It is perhaps no coincidence that Peter Drucker published his first book just a year before the baby boom began. The humanistic corporate values he pioneered are coextensive with boomer desires to put people before profits. He has been the prophet of knowledge workers, the occupational ledge upon which many boomers landed. And he has been a strong proponent of lifelong education, a philosophy close to the hearts of boomers with a strong commitment to personal growth.
But boomers may be disappointed to learn that his latest book reveals Mr. Drucker to be more of a post-Hegelian grand theorist than a post-modern New Ager. Indeed, at times in Managing in a Time of Great Change, a collection of essays published over the last five years or so, Mr. Drucker resembles Mao in his later years, mumbling once-revolutionary phrases that long ago turned into banalities.
That said, it is not hard to see why Mr. Drucker retains his appeal among business executives. He is a master at clearing away clutter and getting back to basics, and he anticipated most of the major trends in management years before they became popular. As he reminds readers, Mr. Drucker thought up the highly influential idea of concentrating on core competencies—he called it "strength analysis" in a 1964 book—long before the Harvard Business Review published the seminal article by C.K. Prahalad and Gary Hamel in 1990.
The best essays in this new book are those in which Mr. Drucker sticks close to the management arena that is his own core competency. "The assumptions about environment, mission and core competencies must fit reality," he exhorts in an essay called "The Theory of the Business." And the three assumptions must dovetail with each other. Simple enough advice but advice that often gets lost as companies grow and lose their focus. In his contrarian way, Mr. Drucker urges companies just discovering that they need to focus on customers that they should also observe their noncustomers. Department stores are in trouble, Mr. Drucker believes, because they failed to notice that 80 percent of women are now working outside the home and don't want to spend their little free time shopping.
Mr. Drucker's other core competency is his memory. Unlike most experts, whose interests are not served by noting that most expert opinion turns out to be wrong, Mr. Drucker frequently revisits his own and other prophecies as a way to kick start his creativity and remind himself that the only sure thing is change.
He notes, for example, that in all the overheated predictions about the European Union a few years ago, the one course of events no one anticipated was the one that happened: a long period of stagnation that is threatening the assumptions of the European welfare state. Similarly, with all the focus on Japan, no one saw the emergence of China as a model of economic growth and of overseas Chinese as a major business power.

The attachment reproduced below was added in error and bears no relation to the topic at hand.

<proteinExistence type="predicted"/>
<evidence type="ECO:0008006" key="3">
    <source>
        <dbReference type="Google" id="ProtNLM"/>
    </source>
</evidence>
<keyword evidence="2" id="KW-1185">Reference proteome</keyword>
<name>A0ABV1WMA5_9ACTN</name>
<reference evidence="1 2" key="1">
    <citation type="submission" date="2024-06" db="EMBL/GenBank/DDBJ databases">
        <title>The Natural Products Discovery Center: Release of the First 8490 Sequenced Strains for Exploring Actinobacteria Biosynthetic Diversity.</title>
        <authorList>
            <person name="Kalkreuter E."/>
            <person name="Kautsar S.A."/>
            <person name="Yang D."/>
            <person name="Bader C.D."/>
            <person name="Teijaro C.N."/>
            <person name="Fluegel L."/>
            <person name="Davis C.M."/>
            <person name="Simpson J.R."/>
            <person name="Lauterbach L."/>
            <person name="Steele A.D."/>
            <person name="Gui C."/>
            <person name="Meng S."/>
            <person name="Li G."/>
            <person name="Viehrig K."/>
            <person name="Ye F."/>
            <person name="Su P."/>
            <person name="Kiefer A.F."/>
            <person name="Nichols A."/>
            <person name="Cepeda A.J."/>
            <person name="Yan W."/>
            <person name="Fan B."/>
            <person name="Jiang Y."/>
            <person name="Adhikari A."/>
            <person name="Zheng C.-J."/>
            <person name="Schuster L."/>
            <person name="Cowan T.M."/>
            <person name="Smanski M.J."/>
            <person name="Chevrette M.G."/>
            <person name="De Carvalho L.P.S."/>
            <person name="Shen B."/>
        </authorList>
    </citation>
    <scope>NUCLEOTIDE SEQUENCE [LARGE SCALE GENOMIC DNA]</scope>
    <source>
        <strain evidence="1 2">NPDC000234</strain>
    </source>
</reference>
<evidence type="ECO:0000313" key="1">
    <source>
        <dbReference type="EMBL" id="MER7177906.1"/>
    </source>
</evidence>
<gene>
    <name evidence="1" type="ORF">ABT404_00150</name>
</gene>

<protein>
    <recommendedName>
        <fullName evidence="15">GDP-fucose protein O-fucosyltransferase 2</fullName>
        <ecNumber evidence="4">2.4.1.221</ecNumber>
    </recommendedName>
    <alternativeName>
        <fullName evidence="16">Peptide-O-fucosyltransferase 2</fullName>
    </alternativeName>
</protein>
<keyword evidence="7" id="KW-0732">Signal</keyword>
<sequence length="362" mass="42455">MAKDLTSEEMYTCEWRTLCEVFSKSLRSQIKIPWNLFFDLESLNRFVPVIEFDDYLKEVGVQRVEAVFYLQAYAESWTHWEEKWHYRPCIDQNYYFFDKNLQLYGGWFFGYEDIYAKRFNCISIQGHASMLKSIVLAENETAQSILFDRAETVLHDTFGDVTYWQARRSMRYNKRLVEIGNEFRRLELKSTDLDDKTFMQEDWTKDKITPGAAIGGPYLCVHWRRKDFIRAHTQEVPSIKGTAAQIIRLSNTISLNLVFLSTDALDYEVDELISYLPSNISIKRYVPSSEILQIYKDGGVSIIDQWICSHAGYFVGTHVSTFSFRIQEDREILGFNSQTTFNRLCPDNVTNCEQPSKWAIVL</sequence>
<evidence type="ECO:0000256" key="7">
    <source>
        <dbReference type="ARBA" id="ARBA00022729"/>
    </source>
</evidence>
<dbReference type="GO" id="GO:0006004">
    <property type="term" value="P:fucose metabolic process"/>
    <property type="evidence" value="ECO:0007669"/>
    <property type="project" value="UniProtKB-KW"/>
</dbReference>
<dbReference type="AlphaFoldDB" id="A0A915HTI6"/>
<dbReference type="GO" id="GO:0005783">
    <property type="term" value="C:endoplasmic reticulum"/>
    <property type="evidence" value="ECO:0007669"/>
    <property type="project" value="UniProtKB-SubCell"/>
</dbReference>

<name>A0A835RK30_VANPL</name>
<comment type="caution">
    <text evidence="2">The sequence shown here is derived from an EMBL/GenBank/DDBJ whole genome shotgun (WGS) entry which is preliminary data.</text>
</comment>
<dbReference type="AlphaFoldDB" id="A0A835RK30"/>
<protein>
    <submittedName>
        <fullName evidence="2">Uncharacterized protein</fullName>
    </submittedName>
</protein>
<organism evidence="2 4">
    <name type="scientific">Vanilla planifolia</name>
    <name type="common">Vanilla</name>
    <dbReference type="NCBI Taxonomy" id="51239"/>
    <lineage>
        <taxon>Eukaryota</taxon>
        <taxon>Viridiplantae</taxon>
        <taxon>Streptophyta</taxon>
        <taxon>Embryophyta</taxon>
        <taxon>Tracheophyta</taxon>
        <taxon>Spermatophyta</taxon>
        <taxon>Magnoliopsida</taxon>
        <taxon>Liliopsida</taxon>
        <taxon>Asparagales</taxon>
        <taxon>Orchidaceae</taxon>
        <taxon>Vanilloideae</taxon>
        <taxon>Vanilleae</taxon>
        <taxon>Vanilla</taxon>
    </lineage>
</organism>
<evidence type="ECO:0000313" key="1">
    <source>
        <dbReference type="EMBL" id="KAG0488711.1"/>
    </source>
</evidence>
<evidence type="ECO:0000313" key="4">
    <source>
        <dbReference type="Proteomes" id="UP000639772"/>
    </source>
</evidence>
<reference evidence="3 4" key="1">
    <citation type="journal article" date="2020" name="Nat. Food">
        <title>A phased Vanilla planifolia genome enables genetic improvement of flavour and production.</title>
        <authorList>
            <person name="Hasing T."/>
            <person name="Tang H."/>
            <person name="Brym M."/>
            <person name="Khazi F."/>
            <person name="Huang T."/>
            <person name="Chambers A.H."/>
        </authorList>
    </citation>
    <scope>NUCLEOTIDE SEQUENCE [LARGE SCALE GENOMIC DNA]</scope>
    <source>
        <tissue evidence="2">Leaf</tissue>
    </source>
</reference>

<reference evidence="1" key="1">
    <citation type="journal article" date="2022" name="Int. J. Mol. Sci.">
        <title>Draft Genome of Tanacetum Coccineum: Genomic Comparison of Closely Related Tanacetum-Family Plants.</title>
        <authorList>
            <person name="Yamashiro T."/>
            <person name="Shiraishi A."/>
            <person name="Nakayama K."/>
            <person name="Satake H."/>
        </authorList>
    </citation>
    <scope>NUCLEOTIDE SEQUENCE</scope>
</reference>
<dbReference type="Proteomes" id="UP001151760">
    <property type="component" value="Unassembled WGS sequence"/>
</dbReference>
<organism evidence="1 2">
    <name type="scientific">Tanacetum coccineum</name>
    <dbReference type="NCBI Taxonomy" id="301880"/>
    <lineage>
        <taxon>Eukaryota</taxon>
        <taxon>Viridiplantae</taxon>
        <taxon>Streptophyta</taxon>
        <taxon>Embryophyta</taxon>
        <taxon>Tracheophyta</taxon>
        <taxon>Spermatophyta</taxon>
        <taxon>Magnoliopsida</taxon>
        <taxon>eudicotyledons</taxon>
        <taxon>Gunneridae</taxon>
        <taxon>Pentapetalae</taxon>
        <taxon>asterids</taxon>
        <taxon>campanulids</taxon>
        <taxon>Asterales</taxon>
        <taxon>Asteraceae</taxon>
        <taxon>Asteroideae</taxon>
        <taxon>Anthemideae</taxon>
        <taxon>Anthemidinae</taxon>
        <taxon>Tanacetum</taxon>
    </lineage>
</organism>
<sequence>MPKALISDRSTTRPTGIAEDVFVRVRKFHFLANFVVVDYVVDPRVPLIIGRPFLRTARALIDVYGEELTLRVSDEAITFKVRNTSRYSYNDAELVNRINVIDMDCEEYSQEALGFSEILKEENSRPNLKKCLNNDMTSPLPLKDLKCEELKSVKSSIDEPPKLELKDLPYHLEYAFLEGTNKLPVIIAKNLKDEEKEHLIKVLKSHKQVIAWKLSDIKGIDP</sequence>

But if some of the book is stimulating and intriguing, overall it is thin. Mr. Drucker notes that most of what he writes, whether for newspapers or magazines, is destined to be collected in book form. This is an area in which Mr. Drucker has more self-esteem than good sense.
Several of the shorter pieces, written for the editorial pages of The Wall Street Journal, didn't have much meat on a first reading and certainly could have been allowed to pass into oblivion without resurrection. Occasionally, Mr. Drucker's infallible sense of the appropriate management metaphor proves fallible. An obsession with team sports and the functional differences between baseball and football team roles becomes almost comical and may cause some readers to feel they were sentenced to watch ESPN over and over and over.
The most disappointing piece in the book is "A Century of Social Transformation," a valedictory essay that first appeared in The Atlantic magazine. Mr. Drucker misses a major opportunity to provide a much needed social vision for corporations that now seem intent on slashing and burning their way to profitability. Instead, he rehashes the history of technology-driven workplace transformation, rehashes the recent history of management theory and then rehashes a lot of unattributed late 20th-century sociology. In Spenglerian fashion, he pulls together examples—mostly unrelated—from different parts of the world in different periods of history to exhort companies not to act only in their own interest but for the common good.
Along the way, Mr. Drucker seems not to have noticed that some of the things he has championed, like outsourcing, have not empowered employees. Just the opposite, in fact: they have been used as a cudgel to reduce wages and job security. He also seems not to have noticed that probably the most significant workplace revolution, certainly since World War II, is the entry of women in great numbers into the workforce. Women appear only in the context of the decline of department stores. Mr. Drucker does believe that race is the United States' "least tractable" problem, which he quaintly calls the "position of the Blacks."
In a fad-driven world, the rule is that prophets inevitably will be surpassed. Mr. Drucker has had a longer run than most. But Managing in a Time of Great Change raises the question of whether the inevitable has finally occurred.
Barbara Presley Noble, the former At Work and Business Book Review columnist for The New York Times, has an M.S. in journalism from Columbia University and was a Knight-Bagehot fellow in business and economic journalism at Columbia.